Is China’s Hong Kong Agreement with Britain Dead?
In 1984, well before Britain handed control of Hong Kong to China, the two nations signed a joint declaration in which China promised to honor the “One Country, Two Systems” principle in regards to Hong Kong.
Hong Kong was to be allowed its own judiciary, and citizens were to have certain fundamental rights like press freedom, free elections, freedom of speech, and political freedom.
This past Saturday marked the 20th anniversary of the handover, and Chinese President Xi Jinping will spend three days in the city attending and leading celebrations. Among the events he will attend is the swearing-in of Beijing-favored candidate Carrie Lam as chief executive, the most powerful government post in Hong Kong.
“The moving occasion of Hong Kong’s return to the motherland…like a long-separated child coming back to the warm embrace of his mother, is still vivid in our memory,” said Xi.
The anniversary may be a moment of celebration for the Chinese president, but it is something entirely different for members of Hong Kong’s democracy movement who fear China is gradually stripping away Hong Kong’s freedoms and that Britain has done nothing to intervene. On top of that is the feeling they have been abandoned by western governments that fear to support Hong Kong would be to offend China, the world’s second largest economy.
A spokesman for China’s Foreign Ministry confirmed these fears on Friday when he claimed that the joint declaration “no longer has any practical significance.”
“It also does not have any binding power on how the Chinese central government administers Hong Kong. Britain has no sovereignty, no governing power, and no supervising power over Hong Kong.”
Britain’s Foreign Office responded to the comment by insisting that the Sino-British Joint Declaration is as valid today as it was when it was signed in 1984. “It is a legally binding treaty, registered with the UN and continues to be in force. As a co-signatory, the UK government is committed to monitoring its implementation closely.”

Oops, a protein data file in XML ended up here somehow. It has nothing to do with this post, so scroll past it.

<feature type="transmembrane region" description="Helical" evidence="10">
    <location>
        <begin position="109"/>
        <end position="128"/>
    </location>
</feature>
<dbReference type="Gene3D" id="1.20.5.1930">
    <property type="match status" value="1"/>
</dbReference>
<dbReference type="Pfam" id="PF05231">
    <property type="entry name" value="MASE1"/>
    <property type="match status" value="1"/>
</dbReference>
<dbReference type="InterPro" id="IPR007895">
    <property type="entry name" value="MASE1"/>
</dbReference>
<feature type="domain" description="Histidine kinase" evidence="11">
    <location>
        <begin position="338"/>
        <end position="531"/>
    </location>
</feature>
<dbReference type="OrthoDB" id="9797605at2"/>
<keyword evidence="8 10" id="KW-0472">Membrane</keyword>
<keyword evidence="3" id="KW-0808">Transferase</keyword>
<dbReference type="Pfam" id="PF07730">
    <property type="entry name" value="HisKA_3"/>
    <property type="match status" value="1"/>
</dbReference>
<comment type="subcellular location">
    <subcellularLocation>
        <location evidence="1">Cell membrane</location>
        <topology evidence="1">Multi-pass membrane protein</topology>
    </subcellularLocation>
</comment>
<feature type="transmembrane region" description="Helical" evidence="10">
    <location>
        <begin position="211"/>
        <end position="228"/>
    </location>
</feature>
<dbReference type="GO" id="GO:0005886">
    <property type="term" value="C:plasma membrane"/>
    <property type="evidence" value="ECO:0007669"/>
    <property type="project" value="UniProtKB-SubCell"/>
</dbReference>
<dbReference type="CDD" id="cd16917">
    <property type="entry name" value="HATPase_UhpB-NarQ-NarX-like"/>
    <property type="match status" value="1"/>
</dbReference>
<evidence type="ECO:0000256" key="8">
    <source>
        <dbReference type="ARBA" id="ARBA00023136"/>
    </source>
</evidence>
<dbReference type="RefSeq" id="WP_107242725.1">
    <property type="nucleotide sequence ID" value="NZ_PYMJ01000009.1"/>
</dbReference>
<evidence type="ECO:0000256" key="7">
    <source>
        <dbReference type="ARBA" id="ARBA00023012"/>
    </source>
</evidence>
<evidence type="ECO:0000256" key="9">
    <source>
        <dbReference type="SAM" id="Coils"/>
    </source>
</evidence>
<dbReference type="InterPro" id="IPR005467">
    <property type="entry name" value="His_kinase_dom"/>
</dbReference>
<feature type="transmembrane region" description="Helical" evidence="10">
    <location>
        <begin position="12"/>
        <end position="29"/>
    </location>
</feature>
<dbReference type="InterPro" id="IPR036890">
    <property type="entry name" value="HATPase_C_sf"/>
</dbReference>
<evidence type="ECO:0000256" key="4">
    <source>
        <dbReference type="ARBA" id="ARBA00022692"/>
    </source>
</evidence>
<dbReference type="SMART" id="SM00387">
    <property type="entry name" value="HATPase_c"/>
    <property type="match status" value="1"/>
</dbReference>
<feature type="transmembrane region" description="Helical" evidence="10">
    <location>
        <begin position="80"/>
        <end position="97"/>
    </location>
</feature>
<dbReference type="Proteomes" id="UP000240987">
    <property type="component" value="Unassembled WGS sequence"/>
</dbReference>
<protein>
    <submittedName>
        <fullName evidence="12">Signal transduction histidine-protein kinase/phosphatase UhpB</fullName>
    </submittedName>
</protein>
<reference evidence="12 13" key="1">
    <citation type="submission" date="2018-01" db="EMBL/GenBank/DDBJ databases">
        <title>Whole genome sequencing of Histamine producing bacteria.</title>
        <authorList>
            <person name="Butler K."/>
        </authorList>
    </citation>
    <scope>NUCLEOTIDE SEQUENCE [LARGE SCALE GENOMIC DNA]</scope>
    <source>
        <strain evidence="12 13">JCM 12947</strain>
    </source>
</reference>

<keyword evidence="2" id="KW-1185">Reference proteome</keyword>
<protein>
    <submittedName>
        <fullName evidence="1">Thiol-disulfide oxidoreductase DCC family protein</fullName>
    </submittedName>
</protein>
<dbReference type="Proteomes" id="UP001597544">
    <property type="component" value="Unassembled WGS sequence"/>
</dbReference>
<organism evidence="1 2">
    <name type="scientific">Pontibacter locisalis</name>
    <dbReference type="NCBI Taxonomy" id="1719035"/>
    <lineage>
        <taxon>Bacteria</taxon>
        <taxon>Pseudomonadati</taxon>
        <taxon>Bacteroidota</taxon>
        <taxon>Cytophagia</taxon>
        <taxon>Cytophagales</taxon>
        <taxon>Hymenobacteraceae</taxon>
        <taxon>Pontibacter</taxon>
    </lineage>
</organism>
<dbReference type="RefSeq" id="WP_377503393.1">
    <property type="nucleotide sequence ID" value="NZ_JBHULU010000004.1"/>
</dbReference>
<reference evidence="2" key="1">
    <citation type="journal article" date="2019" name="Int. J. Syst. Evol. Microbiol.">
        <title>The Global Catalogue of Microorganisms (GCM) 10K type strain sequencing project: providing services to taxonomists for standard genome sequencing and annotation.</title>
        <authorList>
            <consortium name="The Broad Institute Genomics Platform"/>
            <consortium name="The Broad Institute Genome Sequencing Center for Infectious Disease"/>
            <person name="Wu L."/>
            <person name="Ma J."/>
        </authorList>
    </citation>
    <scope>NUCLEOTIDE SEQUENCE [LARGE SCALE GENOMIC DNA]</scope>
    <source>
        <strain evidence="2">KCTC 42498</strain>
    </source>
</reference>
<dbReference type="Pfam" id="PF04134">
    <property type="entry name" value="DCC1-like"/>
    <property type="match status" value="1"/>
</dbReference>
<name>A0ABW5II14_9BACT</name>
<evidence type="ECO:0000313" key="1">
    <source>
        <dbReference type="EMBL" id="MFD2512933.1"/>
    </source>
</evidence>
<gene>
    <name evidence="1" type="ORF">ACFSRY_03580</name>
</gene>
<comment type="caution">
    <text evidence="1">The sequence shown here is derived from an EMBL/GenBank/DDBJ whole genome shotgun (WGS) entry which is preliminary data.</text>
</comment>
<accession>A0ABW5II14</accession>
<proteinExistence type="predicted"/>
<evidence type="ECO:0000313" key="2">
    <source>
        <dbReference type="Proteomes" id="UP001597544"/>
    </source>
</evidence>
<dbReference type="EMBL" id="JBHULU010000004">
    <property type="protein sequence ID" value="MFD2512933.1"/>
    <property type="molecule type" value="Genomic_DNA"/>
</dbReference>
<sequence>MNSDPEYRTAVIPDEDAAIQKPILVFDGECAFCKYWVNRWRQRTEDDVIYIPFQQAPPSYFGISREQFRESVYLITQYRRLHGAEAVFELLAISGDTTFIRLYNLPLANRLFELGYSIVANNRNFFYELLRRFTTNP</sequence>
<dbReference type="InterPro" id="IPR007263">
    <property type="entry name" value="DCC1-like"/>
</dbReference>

The US State Department also criticized China for the announcement, arguing that China must uphold “Hong Kong’s high degree of autonomy and the crucial idea of ‘One Country, Two Systems’” as outlined in the legally-binding declaration.
The real “news” here is the apparent shift in Chinese policy. Hong Kong has managed to survive as a bright spot in Asia despite its location inside authoritarian China, but its vibrancy is fading.
Hong Kong is slowly being squeezed to death by the short-sighted Chinese government, and the fight over its political future has paralyzed the city.
“Never ending disputes between the city’s Beijing-backed leadership and the pro-democracy opposition have crippled the government’s ability to make difficult decisions and complete important construction projects,” reports The New York Times.
Hong Kong is currently struggling with a troubled education system, a serious lack of affordable housing, and 10+ years of delays in important construction projects.
“We have this enormous giant at our doorstep,” says Anson Chan, a top official in the Hong Kong government. “And the rest of world does not seem to question whatever the enormous giant does.”
But the democracy movement is growing, especially among the younger generation. According to a recent poll, only 3% of Hong Kong residents between the ages of 18 and 29 consider themselves “Chinese.”
“The young people want democracy. They don’t want to be brainwashed,” says Martin Lee, a 79-year-old barrister who holds a top position in the city’s democracy movement.